O.J. Simpson Has Died.


Tommy Smothers
Tom Smothers, half of the Smothers Brothers and the co-host of one of the most socially conscious and groundbreaking television shows in the history of the medium, has died at 86.

The National Comedy Center, on behalf of his family, said in a statement Wednesday that Smothers died Tuesday at home in Santa Rosa, California, following a cancer battle.

Gaston Glock
Gaston Glock, the reclusive engineer and tycoon who developed one of the world’s best-selling handguns, died on Wednesday aged 94, Austrian news agency APA said.

The Austrian won loyal followings among police and military across the world with the weapons that bore his name. Forbes estimated his and his family’s fortune at $1.1 billion in 2021.

Former First Lady Rosalynn Carter Dead At 96

Former First Lady Rosalynn Carter has died at the age of 96, according to a statement by The Carter Center.

On Sunday, President Jimmy Carter’s wife died peacefully after being admitted into Hospice care on Friday. She is survived by her four children, 11 grandchildren and 14 great-grandchildren.

“Rosalynn was my equal partner in everything I ever accomplished,” President Carter said. “She gave me wise guidance and encouragement when I needed it. As long as Rosalynn was in the world, I always knew somebody loved and supported me.”

A biography of Carter given to the White House Historical Association describes Carter as having a “quiet, friendly manner,” which made her “an effective campaigner” for the 39th president.

As the First Lady of Georgia, she created what she called “a more caring society,” according to a biography by The Carter Center, a nonprofit she and Jimmy Carter co-founded in 1982.

“An activist first lady with her own bold agenda, she created a distinct East Wing office from which she set about helping disadvantaged people. Her efforts challenged age discrimination for older adults, encouraged opportunities for people with developmental disabilities, and advanced women’s equality,” the Center states. “Above all, she devoted herself to improving treatment and services for those coping with mental health conditions, a cause she adopted when her husband was governor and that remained her priority for the rest of her life.”

The former president praised his wife’s achievements for devoting herself to several social causes including programs that supported health care resources, human rights, social justice and the needs of elderly people.

In May 2023, it was announced she was diagnosed with dementia.

“She continues to live happily at home with her husband, enjoying spring in Plains and visits with loved ones,” the Carter Center said in a statement.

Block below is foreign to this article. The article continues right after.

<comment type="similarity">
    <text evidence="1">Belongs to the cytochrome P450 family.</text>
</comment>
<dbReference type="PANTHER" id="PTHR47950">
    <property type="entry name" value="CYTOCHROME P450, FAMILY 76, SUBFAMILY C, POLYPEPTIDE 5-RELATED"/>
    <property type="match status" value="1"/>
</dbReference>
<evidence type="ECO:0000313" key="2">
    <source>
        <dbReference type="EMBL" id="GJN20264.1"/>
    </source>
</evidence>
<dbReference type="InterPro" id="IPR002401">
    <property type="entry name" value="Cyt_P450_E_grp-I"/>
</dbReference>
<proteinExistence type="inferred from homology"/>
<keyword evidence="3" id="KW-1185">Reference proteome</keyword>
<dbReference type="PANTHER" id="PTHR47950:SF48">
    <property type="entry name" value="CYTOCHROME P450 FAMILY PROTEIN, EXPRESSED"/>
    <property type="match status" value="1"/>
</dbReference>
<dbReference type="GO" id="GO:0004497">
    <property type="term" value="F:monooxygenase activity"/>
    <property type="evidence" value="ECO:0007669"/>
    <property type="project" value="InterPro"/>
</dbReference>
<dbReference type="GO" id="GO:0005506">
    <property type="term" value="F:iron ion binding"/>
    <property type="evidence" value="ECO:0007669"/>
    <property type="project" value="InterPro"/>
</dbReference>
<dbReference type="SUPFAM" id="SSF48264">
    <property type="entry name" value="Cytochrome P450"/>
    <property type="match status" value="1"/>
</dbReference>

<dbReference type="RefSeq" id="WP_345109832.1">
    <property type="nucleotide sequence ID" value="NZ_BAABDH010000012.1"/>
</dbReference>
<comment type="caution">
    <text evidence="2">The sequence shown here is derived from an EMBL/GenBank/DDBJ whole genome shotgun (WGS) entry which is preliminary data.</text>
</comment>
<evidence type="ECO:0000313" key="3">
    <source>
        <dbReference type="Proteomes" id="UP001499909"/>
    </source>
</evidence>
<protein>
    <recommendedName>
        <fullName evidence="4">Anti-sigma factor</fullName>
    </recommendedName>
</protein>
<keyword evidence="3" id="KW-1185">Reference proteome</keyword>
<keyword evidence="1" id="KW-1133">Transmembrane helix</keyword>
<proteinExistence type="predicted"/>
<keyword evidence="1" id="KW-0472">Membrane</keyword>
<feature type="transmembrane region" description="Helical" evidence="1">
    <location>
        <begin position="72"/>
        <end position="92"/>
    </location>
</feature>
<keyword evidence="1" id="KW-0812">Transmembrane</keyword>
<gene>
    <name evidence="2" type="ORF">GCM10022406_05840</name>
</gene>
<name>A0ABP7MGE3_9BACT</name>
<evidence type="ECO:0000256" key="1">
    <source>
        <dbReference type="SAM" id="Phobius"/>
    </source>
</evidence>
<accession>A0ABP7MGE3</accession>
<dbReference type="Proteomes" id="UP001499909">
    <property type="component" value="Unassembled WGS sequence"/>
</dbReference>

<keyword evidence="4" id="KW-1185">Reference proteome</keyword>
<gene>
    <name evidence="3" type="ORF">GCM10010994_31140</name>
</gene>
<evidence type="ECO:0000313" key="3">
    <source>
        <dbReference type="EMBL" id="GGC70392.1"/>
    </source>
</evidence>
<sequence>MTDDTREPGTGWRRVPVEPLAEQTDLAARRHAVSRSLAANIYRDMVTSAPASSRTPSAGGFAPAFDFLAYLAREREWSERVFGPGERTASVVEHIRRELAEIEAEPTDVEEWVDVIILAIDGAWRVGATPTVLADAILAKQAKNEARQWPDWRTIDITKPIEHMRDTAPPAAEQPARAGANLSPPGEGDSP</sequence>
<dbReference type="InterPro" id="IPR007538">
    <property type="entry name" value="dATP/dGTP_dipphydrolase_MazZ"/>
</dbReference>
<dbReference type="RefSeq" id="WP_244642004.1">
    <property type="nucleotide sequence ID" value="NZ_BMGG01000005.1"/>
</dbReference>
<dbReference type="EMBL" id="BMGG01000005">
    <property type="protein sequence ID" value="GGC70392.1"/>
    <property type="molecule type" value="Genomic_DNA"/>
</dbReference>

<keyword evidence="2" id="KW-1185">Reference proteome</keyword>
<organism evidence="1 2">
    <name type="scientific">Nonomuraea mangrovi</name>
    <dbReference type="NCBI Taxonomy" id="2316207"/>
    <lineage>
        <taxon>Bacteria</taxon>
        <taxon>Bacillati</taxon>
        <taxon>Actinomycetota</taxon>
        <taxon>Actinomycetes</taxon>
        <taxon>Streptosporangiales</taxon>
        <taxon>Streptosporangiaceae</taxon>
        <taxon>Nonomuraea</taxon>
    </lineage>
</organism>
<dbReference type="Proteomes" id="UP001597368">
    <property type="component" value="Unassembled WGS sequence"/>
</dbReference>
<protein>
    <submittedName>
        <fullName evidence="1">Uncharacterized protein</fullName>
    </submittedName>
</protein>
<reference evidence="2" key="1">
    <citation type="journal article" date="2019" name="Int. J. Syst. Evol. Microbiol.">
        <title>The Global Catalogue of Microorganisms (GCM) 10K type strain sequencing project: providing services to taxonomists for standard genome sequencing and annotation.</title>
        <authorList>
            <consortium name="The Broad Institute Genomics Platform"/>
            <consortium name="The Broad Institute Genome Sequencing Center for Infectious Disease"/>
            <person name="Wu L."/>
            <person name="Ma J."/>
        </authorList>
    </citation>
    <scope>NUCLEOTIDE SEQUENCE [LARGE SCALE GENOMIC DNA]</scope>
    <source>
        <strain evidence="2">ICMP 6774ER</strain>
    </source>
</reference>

Suzanne Somers, ‘Three’s Company’ actress, dead at 76

Suzanne Somers, the actress who lit up the small screen on “Three’s Company” and one of TV’s most iconic fitness pitchwomen, has died, according to a statement provided to CNN from her longtime publicist R. Couri Hay. She was 76.

“Suzanne Somers passed away peacefully at home in the early morning hours of October 15th. She survived an aggressive form of breast cancer for over 23 years,” Hay wrote in a statement shared on behalf of the actress’ family.

The statement said Somers “was surrounded by her loving husband Alan, her son Bruce, and her immediate family.”

“Her family was gathered to celebrate her 77th birthday on October 16th. Instead, they will celebrate her extraordinary life, and want to thank her millions of fans and followers who loved her dearly,” the statement added.

Dick Butkus dead at age 80: NFL legend ‘dies after medical emergency at home’ as tributes pour in for Chicago Bears icon.

Emergency crews reportedly rushed to the former linebacker’s home in Malibu around 12.51pm, where he was pronounced dead at the scene.

Butkus was found unresponsive by a friend who went to check on him, reported TMZ.

In a statement released on Thursday night, Butkus’ family confirmed the Chicago Bears icon had died “peacefully” overnight, going on to thank his fans and loved ones for their support.

“The Butkus family confirms that football and entertainment legend Dick Butkus died peacefully in his sleep overnight at home in Malibu, California,” they wrote via the Bears account on X, formerly known as Twitter.

“The Butkus family is gathering with Dick’s wife, Helen.

‘Joe The Plumber,’ who rose to fame after confronting Obama on 2008 campaign trail, dead at 49.

Samuel Joseph Wurzelbacher, who rose to national fame as “Joe the Plumber” after confronting Barack Obama on the 2008 campaign trail, died Sunday, his family confirmed.

Wurzelbacher, 49, died after being diagnosed with an aggressive form of pancreatic cancer in July, his wife, Katie Wurzelbacher told Fox News.

“Our hearts are broken. We lost a beloved husband, father, son, brother and friend. He made an impact on so many lives,” the widow wrote in a statement.

“When I met Joe he was already known by everyone else as ‘Joe the Plumber’ but he wrote something to me that stood out and showed me who he truly was: ‘just Joe,’” she said. “He was an average, honorable man trying to do great things for the country he loved so deeply after being thrust into the public eye for asking a question.”